A typically great piece by C4P’s favorite intellectual, Victor Davis Hanson, at Pajamas Media:
We Are Civil Now
In emulation of Jonathan Chait’s now infamous 2004 New Republic essay, “The Case for Bush Hatred” (“I hate George Bush—there, I said it”), Slate just published an op-ed, “Why I Loathe My Connecticut Senator” by one Emily Bazelon, with a detailed description of why she “despises” and “hates” Sen. Joe Lieberman (again, the same reason as Chait’s Bush hatred: too conservative and too in power).
So much for the new Obama age of civility.
Palin This, Palin That
In this context, since the moment of the Tucson shootings we have witnessed not just a campaign to smear Sarah Palin with the charge that she, or what she supposedly represents, is responsible for the mayhem, but that her rebuttals themselves are more proof that she is culpable.
Op-ed writers all the time employ the metaphor “crosshairs.” Democrats use targets to highlight their plans to unseat congressional Republicans. “Blood libel” long ago became a generic charge far more than a specific one reflecting its anti-Semitic roots. No matter — if Palin can be tied to any of that, then she alone is guilty of all that. So what is it that so bugs the media elite about Sarah Palin?
Didn’t She Say All That?
Is the problem with Palin that she uses inflammatory language far too loosely given her position of responsibility? Of course, evocation of “enemies, punishing, kicking ass, relegation to backseat, knives, guns, getting angry, getting in their face, hostage takers, trigger fingers, and tearing up” does not suit a national public figure and former vice presidential candidate. Oops, those allusions were Barack Obama’s, not Sarah Palin’s.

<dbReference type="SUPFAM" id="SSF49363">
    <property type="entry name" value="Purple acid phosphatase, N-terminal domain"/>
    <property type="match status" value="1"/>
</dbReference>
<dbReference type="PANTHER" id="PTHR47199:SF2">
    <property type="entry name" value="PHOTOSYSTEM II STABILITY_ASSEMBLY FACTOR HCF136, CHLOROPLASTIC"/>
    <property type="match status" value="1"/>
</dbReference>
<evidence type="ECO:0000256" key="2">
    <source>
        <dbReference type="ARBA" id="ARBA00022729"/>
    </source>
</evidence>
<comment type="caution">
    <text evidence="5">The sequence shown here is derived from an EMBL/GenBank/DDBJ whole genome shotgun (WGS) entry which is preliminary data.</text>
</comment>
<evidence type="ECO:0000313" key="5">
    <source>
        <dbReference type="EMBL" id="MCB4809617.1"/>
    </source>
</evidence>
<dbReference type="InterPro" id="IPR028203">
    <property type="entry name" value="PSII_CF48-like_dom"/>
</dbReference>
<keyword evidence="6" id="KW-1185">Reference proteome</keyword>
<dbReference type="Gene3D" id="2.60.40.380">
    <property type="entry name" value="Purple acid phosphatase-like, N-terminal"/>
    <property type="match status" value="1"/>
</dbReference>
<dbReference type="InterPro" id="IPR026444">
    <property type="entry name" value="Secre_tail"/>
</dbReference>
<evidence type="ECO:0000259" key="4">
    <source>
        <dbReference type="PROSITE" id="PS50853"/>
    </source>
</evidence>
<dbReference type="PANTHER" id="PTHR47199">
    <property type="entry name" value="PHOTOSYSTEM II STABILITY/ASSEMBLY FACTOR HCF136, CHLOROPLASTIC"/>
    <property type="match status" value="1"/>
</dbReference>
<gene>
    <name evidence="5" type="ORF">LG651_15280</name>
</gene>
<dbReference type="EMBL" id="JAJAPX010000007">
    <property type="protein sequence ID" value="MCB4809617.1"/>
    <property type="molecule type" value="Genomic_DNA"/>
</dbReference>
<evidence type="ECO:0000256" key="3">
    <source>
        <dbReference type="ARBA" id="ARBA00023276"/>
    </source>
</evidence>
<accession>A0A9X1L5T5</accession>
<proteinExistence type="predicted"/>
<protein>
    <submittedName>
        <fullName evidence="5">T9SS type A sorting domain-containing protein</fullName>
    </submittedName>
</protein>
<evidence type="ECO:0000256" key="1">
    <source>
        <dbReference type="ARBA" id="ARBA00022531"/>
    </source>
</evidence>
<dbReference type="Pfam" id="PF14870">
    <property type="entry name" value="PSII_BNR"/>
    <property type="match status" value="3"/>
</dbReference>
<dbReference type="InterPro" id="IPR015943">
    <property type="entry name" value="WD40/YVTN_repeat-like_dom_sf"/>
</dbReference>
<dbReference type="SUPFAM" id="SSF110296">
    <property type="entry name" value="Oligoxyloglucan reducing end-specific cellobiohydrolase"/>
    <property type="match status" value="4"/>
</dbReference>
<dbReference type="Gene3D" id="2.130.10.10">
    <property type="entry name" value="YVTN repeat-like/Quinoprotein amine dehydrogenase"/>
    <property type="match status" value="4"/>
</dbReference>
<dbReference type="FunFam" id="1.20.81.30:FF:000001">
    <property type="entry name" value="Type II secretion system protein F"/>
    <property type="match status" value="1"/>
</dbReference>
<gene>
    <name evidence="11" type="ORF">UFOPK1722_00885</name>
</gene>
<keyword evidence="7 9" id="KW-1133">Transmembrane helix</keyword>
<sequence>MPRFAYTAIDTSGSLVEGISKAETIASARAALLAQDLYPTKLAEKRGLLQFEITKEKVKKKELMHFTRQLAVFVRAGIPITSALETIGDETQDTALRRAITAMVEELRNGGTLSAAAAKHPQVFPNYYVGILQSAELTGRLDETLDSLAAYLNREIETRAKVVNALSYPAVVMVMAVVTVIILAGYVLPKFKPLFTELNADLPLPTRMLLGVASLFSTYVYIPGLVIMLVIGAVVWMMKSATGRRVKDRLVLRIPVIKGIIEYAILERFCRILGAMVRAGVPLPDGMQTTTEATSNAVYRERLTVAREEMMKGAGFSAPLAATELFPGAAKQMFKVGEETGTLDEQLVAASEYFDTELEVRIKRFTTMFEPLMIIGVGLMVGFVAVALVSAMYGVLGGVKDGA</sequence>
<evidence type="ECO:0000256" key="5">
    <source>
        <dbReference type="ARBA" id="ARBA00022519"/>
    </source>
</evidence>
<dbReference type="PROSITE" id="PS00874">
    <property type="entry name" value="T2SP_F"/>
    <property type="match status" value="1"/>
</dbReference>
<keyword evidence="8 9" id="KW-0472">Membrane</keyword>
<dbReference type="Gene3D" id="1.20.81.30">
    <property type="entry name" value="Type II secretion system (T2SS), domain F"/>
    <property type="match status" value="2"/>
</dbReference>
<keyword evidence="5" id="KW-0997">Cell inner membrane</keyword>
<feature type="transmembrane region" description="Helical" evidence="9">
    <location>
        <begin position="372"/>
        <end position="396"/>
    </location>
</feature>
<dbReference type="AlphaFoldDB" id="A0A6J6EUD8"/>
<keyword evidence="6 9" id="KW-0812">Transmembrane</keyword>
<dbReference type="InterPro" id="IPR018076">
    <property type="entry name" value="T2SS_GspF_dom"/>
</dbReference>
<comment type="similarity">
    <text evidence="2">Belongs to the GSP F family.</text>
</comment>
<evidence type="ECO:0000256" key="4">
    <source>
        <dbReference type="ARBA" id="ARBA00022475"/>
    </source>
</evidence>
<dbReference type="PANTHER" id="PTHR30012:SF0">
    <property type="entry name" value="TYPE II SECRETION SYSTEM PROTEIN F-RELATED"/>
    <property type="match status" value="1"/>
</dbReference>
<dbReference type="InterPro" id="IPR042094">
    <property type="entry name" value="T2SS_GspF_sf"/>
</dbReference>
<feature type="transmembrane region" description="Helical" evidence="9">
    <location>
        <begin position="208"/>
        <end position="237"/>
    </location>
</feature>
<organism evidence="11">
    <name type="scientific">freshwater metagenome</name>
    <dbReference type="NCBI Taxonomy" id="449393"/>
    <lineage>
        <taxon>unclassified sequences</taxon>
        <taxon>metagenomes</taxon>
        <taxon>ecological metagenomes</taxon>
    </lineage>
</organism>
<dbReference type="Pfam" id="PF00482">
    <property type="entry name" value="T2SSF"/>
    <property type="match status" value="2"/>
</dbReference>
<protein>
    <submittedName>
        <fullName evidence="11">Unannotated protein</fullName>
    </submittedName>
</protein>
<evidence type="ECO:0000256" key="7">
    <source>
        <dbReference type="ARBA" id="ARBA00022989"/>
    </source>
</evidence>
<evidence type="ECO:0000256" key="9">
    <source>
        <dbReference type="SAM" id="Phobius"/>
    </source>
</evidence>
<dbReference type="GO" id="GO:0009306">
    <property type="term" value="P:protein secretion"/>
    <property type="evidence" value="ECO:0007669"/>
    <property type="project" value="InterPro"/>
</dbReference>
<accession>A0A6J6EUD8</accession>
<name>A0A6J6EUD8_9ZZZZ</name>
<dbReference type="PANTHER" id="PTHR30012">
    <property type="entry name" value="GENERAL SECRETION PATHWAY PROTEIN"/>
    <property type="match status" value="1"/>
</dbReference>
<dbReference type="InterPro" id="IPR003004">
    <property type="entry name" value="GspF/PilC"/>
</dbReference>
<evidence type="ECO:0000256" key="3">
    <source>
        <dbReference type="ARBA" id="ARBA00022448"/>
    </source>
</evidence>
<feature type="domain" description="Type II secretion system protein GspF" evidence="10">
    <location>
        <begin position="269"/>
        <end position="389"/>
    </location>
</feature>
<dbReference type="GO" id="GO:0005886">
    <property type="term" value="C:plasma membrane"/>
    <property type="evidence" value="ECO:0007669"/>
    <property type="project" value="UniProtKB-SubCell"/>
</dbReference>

Well, then, confess it — Palin has a disturbing tendency to blurt out dumb, even wacky things — a sort of window into her Wasilla vacuity that daily reminds us why she simply is unfit for higher office. Remember when she claimed that the images of Berlin’s Victory Column were photo-shopped phallic symbols? Didn’t she muse about a radio talk show host being blown up “Mr. Big”-style with a CO2 pellet to the head? Sorry again, that was the New York Times’ esteemed columnist Bob Herbert and CNN’s Chris Matthews.
Fine, but she thought people in Austria speak some weird language called “Austrian” and she pronounces “corpsmen” “corpse-men” as if soldiers were some sort of walking dead, and she thinks there are 57 states, and she … sorry, all that and much more was Barack Obama’s, and they were slips after a weary day’s work, not “deep” reflections of reality.
Read Hanson’s entire piece here.